Paleo Diet: You mean people eat like cavemen?
Author: Paleo Skincare
What is this Paleo diet, anyway?
If you pay much attention to dieting trends or the latest healthy eating hype, you’ve probably heard of the Paleo diet, and it isn’t really a diet. As you read on you will come to understand it is much more about lifestyle and it seems to be the next big thing, and tons of athletes, celebrities, dieticians, personal trainers, and nutritionists are jumping on board. If you’ve brushed it off as just a fad, you might want to go back and learn more.
The Paleo Diet can offer you some major nutritional benefits and a happier, healthier lifestyle.
The term ‘Paleo Diet’ is actually shorthand for the term ‘Paleolithic Diet’. It’s also been called the ‘cave man diet’ and the ‘stone age’ diet. The Paleo Diet is based on the belief that the typical modern diet of Homo sapiens includes an insane amount of grains, dairy, and processed foods. These are foods that the human body has not evolved enough to digest effectively, and that following the pathway to better health requires eliminating all of these items from our plate.
It makes sense in lots of ways. Our ‘cave man’ ancestors were muscular, fit, athletic, versatile, generally healthy, and well adapted to their hunter-gatherer lifestyles. It’s true that exercise was built into their daily routine because it was essential for survival, but they were also eating pure, unprocessed, wholesome foods. Foods like fresh and seasonal fruits and vegetables, nuts, fish, and grass-fed, and anti-biotic and steroid free meat.
Compare that to diet of the average ‘modern’ adult, who is overweight, typically lethargic, and likely to eventually die from an entirely preventable cause or disease. It is true that these ‘cavemen’ had much shorter life expectancies than modern humans do, but they also lived much more dangerous (primitive) lives and lacked the medical knowledge that we now have access to today.
This “common sense” comparison leads supporters of the Paleo diet to an obvious conclusion: getting back to the basics when it comes to nutrition is the key to a better body, inside and out.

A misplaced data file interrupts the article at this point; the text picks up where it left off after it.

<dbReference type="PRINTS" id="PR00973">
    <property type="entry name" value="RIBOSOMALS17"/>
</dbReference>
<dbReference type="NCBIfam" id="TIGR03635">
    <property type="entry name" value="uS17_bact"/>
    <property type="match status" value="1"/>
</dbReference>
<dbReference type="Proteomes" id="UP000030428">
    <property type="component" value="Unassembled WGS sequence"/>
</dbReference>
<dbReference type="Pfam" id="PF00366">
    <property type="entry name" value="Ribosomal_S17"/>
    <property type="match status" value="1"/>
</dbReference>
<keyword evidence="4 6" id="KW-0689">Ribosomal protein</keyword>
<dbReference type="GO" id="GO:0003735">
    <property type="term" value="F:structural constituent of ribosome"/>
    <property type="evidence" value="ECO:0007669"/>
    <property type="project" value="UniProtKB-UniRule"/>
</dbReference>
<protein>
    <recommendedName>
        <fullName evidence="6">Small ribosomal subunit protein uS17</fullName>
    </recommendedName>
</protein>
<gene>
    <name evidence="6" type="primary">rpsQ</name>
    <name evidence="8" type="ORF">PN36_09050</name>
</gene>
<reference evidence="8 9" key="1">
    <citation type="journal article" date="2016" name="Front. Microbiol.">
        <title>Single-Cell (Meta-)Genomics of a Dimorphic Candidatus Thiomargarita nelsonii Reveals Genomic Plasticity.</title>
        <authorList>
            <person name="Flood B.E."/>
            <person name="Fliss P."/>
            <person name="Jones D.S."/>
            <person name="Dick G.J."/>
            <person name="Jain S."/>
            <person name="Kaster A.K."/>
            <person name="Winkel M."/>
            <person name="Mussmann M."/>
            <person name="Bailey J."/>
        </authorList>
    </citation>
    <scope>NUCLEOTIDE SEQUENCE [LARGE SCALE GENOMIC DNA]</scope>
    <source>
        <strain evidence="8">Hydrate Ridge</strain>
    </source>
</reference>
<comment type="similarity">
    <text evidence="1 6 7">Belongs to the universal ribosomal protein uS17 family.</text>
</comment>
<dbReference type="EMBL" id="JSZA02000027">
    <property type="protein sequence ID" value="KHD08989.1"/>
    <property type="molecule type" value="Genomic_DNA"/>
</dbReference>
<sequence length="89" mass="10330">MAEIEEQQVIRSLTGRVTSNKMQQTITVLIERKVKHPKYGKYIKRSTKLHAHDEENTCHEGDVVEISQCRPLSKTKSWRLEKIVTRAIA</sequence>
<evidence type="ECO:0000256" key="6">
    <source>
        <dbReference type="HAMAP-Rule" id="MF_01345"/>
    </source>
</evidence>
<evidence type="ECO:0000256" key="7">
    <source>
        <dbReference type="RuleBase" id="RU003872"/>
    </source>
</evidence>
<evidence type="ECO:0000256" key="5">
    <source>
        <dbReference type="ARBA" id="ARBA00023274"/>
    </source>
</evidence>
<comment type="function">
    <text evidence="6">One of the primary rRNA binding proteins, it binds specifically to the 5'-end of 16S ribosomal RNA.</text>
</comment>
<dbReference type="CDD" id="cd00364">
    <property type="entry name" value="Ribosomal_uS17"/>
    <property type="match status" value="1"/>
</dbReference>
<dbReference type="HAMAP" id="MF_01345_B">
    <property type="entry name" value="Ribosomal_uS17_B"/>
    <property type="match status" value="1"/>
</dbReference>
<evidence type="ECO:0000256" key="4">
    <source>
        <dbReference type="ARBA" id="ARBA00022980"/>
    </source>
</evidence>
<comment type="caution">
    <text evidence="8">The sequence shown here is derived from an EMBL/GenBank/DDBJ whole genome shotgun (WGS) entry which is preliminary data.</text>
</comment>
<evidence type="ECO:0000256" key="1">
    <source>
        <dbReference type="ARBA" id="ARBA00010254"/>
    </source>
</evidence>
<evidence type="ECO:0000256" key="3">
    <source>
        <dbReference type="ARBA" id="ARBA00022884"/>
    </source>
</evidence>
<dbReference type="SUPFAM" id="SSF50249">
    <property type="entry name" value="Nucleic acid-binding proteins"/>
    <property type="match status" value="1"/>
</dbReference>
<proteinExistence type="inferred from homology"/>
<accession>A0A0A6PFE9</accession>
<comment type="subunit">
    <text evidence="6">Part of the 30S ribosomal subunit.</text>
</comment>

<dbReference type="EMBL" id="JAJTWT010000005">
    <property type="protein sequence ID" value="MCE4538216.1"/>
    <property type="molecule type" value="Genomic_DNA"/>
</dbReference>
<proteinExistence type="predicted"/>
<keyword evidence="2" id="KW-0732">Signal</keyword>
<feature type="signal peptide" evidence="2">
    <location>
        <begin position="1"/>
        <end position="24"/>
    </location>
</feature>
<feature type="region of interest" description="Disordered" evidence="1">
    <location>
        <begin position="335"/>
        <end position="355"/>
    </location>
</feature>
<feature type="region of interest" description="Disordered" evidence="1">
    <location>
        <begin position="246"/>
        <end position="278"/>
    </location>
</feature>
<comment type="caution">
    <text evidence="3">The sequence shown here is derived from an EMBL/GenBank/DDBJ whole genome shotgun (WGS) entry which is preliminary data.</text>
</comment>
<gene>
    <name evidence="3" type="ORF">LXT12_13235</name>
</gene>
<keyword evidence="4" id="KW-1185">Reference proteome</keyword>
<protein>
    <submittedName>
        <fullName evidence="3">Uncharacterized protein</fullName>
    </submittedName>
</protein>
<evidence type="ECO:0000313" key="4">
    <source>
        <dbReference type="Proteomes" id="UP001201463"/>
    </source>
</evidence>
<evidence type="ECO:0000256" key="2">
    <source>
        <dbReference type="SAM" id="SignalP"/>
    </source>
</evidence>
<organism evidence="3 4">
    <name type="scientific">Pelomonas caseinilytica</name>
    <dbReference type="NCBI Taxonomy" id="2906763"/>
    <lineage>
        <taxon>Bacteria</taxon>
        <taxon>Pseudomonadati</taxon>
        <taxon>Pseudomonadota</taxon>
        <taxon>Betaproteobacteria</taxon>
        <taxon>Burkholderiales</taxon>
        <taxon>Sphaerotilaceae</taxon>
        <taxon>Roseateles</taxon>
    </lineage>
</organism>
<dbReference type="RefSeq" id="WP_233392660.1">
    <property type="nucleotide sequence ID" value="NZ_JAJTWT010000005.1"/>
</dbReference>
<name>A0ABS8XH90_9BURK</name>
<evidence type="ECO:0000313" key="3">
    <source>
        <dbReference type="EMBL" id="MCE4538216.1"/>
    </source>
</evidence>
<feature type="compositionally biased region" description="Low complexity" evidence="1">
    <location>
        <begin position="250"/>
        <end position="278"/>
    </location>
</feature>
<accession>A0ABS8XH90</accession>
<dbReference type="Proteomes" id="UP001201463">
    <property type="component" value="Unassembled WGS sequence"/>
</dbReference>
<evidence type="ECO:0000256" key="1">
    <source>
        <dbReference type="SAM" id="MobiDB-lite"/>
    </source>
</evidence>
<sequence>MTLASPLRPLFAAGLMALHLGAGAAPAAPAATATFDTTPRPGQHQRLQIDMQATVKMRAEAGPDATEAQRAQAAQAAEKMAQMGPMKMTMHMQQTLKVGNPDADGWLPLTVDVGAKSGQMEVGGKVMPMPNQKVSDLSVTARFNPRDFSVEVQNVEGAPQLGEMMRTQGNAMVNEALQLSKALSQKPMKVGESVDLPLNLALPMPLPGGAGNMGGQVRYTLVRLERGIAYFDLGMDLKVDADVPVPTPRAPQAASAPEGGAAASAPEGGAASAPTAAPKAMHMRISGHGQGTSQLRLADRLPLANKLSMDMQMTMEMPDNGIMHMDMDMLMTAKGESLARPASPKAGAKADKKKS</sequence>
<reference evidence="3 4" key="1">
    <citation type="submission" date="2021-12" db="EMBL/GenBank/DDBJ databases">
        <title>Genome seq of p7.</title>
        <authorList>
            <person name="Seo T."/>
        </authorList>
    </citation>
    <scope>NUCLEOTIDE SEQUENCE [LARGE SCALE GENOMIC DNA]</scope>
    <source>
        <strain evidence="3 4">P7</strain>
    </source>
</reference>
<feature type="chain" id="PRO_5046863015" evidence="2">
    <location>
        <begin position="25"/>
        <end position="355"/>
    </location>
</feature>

Followers of the Paleolithic lifestyle believe that agriculture is largely to blame for the current state of the world’s health. This way of farming and cultivating foods (grains) has been around for only a tiny fraction of our existence which means our bodies have not adapted to digesting and/or getting the necessary nutrients. Common agricultural staples such as gluten, wheat, and legumes (including soybeans, peanuts, black beans, lentils, and corn) are harder and foreign for our bodies to digest.
Because our bodies have not evolved to break down foods that cannot be hunted or gathered, many of us are allergic to these substances or gain substantial amounts of extra weight from eating them daily because they can cause digestive problems.
If this is true, then it seems like a reasonable assumption that striving to eat a diet that is as close as possible to that which our ancestors enjoyed will lead to better health, longer lives, and less prevalence of chronic diseases, like cancer, type 2 diabetes, and heart disease.
Furthermore, many religious Paleo eaters believe that they should be caring for their bodies as wholesomely as possible. Perhaps if God (source/universe etc) had intended for us to be ingesting the added pesticides, steroids, growth hormones, and antibiotics easily found in most modern foods, then he would have included them in these foods to begin with.